If you are ever lucky enough to lay eyes on a ringtail, your first thought will probably be something like: What was that?
It looked like a fox crossed with that wacky lemur character from the movie ‘Madagascar.’ ” Ringtails are hard to categorize.
Edward Abbey, famed lover of our desert landscape, described the ringtail in “Desert Solitaire” as “an animal that looked like a cross between a raccoon and a squirrel.”
Abbey came pretty close to getting it right.
The ringtail (Bassariscus astutus), also know as a “ringtail cat,” is not a cat at all, but a relative of the raccoon. But unlike its masked and cosmopolitan cousin, the ringtail is specialized for the desert.
It is slender, with a long, black-and-white-ringed tail and short legs. Ringtails are much smaller than raccoons, weighing less than three pounds, and they are about two feet long from nose to tail tip.
This desert dweller has skills that would make the most avid rock climber, parkour enthusiast or “American Ninja Warrior” fan envious. Their ankle joints can rotate 180 degrees, giving them tremendous grip, and their long tail aids in balance.
They have been observed using the climbing technique of “stemming” to move up vertical rock faces, wedging themselves in a crack with two paws on each side and walking up it. If the crack is too wide for this, they may ascend it by bounding back and forth between the walls of the crack like a pinball defying gravity.
The ringtail ranges throughout the southwestern United States and Central America. It favors rocky, desert habitats with sources of water.
Like raccoons, ringtails are omnivores, but their diet tends more toward meat. They eat insects, lizards, juniper berries, prickly pear, other fruits and especially rodents.
In the past, miners made pets of ringtails because they were such effective mousers and kept cabins, mines, and camps free of rodents. This earned them the nickname “miner’s cat.”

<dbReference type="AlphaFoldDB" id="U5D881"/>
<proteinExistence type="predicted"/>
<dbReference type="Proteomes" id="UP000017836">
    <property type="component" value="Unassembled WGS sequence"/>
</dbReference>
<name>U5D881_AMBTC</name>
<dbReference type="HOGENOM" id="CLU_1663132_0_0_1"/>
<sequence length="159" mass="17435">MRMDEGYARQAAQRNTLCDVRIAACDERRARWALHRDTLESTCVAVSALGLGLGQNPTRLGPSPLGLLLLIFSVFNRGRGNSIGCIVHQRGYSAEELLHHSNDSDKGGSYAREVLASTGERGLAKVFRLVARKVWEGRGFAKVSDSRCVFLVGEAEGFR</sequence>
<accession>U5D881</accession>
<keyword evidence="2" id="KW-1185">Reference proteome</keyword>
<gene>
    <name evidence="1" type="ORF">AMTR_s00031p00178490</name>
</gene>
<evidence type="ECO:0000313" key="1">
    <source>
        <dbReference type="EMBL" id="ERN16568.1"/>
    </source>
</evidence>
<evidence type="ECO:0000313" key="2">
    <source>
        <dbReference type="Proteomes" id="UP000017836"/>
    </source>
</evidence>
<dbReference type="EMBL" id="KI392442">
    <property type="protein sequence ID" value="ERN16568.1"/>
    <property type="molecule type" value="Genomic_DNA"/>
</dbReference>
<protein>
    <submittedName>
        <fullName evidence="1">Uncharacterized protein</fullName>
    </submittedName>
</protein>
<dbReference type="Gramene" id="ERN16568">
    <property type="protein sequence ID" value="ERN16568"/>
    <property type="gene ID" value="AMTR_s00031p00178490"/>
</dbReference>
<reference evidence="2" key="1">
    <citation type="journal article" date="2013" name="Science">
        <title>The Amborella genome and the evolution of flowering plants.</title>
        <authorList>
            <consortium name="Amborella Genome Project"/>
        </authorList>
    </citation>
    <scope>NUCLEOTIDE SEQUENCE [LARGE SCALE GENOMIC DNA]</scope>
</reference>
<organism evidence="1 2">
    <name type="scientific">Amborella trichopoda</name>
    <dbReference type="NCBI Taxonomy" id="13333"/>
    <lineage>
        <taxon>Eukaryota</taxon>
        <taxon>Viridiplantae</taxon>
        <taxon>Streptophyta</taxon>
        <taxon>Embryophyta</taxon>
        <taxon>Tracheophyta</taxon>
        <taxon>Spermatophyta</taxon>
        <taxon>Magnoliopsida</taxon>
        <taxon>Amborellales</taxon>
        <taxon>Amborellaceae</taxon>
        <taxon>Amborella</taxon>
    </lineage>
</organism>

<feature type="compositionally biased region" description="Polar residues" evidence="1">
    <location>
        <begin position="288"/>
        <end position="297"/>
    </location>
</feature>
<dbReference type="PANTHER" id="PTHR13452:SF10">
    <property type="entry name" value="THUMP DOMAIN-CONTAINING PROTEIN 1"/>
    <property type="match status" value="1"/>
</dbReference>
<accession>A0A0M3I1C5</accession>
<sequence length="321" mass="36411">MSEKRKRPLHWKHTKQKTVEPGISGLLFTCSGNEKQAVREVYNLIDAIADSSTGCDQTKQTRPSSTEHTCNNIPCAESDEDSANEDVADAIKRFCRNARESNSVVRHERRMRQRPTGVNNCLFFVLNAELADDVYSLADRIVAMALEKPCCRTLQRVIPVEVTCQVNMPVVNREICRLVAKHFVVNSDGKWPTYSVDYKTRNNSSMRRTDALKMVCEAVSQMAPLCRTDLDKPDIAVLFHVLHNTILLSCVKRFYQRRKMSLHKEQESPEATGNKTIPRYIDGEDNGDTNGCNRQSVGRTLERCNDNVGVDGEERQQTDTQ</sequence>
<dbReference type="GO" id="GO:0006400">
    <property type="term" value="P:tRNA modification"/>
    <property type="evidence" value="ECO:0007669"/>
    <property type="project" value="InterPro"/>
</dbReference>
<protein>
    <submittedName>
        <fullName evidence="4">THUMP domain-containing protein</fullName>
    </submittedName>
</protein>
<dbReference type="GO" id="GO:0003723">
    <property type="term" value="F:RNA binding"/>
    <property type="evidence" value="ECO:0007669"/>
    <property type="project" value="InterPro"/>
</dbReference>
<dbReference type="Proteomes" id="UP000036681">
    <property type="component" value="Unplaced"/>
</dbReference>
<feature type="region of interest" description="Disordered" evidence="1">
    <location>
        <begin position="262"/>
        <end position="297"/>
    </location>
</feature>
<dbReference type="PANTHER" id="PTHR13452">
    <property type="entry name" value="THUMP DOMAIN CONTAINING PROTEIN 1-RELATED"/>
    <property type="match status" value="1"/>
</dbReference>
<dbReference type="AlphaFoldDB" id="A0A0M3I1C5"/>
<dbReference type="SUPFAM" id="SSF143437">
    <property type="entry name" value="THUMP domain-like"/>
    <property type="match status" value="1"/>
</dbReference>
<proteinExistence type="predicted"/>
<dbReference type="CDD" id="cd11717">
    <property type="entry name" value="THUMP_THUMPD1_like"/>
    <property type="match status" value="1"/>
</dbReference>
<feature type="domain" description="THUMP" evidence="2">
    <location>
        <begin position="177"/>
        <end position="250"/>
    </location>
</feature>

Ringtails are supposedly relatively easy to tame. It is now illegal to keep ringtails as pets in Colorado. Cute as they are, they belong in the wild.
Perhaps the most notable characteristic of ringtails, besides their tails, is they are elusive. They are almost exclusively nocturnal, extremely shy and pretty solitary. Most people only see ringtails on the side of the road after the animal has been hit by a car.
If you know what to look for, you might spot their tracks in the mud after a rain in a canyon bottom. Like raccoons, all five toes on a ringtail’s foot are visible in its tracks, but they are not “finger-like” as in a raccoon. Ringtails walk more on their toe pads, like a cat.
Ringtails are considered a “species of least concern” by wildlife conservationists, but their elusive nature makes it hard to be certain how ringtail populations are faring.
David Wyatt, a wildlife biologist who studies ringtails in California, says they “appear to be locally abundant in some places, but rare to not present in other places that you should reasonably expect them to occur. So, range maps are merely guesses, and their true status is just not known.”
Colorado is not monitoring ringtail populations at this time, but local Colorado Parks and Wildlife biologist Dan Neubaum said he’d be interested to hear if ringtails have been spotted in the area, especially if the sighting is confirmed with a photograph.
The rocky canyon country surrounding the Grand Valley appears to be suitable habitat for ringtails, but sightings are rare.
Perhaps a keen-eyed and lucky member of our outdoor recreation community will catch a glimpse of this desert phantom.
Maybe a hiker will snap a photo of a distinctive five-toed track near a pool in Colorado National Monument. How enchanting would it be to know that after the sun sets, the ringtails are at play in our canyons?